Crabs have an important place in Zymoglyphic culture. When dead, they often look as though they are just holding a long pose, and so make excellent diorama characters. They are nautical mechanical marvels, from the tight, interlocking parts of a box crab to the implausibly leggy spider crabs. Some, such as the fiddler crab, verge on becoming "eccentric contraptions", surreal beings whose very existence seems impossible. The lack of gravitational pull underwater allows the development of unusual forms.
Part 1: A rogue's gallery selected from the Museum's crab collection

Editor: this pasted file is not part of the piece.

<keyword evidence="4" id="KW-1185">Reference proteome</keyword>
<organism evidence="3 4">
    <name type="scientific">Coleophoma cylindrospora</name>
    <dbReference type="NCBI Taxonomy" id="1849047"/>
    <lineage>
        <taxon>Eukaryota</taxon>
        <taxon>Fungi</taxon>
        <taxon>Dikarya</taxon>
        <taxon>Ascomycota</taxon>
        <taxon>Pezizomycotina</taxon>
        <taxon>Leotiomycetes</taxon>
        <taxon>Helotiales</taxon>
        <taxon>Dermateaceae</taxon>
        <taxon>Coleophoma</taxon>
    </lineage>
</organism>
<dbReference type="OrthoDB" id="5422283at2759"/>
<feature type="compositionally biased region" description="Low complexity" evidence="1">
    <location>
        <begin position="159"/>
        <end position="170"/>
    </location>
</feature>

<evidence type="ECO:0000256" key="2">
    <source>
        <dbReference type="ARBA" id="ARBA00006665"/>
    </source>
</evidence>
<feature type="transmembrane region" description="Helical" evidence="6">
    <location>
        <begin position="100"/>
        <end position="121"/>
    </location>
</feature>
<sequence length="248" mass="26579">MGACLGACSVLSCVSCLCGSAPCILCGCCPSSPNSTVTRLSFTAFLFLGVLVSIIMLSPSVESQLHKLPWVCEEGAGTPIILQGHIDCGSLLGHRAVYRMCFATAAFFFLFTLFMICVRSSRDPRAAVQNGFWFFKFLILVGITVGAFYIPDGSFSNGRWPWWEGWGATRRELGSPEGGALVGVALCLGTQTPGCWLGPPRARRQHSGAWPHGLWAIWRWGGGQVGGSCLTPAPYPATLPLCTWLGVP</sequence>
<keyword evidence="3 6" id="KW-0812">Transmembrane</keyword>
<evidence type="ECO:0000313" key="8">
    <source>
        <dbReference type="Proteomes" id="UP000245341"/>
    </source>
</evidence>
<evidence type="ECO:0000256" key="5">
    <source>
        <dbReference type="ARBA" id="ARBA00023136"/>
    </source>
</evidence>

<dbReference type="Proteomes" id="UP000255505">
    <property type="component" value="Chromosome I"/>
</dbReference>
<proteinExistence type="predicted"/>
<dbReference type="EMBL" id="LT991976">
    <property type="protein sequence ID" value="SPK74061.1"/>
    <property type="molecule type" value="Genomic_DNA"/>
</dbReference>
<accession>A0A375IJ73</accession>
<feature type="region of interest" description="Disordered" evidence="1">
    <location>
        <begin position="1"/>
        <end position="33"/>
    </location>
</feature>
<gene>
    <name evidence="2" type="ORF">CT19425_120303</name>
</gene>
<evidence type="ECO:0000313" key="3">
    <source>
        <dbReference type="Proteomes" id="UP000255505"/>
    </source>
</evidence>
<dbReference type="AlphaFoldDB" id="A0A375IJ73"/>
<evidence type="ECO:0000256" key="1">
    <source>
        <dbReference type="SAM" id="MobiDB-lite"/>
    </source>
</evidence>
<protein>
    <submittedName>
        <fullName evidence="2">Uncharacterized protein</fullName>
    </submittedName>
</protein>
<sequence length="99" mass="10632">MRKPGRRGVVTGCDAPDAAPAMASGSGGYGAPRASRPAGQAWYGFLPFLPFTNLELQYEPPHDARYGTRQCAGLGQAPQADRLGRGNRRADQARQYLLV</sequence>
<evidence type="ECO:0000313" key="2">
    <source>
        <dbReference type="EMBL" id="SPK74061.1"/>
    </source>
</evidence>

Row 1: Red stone crab (Atergatis floridus) - Blue crab (Callinectes sapidus) - Box crab (Calappa calappa)
Row 2: Purse crab (Randalia sp.) -Spider crab (Libinia sp?) - Spider crab (Majidae?)
Row 3: Leopard crab (Hepatus epheliticus) - Hermit crab (Pagurus impressus) - Fiddler crab (Uca sp.) - Swimming crab (Portunus spinimanus)
Row 4: Pacific mole crab (Emerita analoga) - Purple shore crab (Hemigrapsus nudus) - Porcelain crab (Petrolisthes cinctipes) - Kelp crab (Pugettia producta) - Hairy crab (Hapalogaster mertensii) - Matuta banksii
Part 2: Recent acquisitions
Left: Phalangipus hystrix
Top: Platylambrus validus - Naxoides mammillata
Middle: Pilumnus verspertilo - Porcellana platycheles
Bottom: Daldorfia horrida - Randalia eburnea
Thanks to Jeff Shields and other fine folks at The Crustacean Society for assistance in identifying these specimens. Any further identification or corrections would be welcome!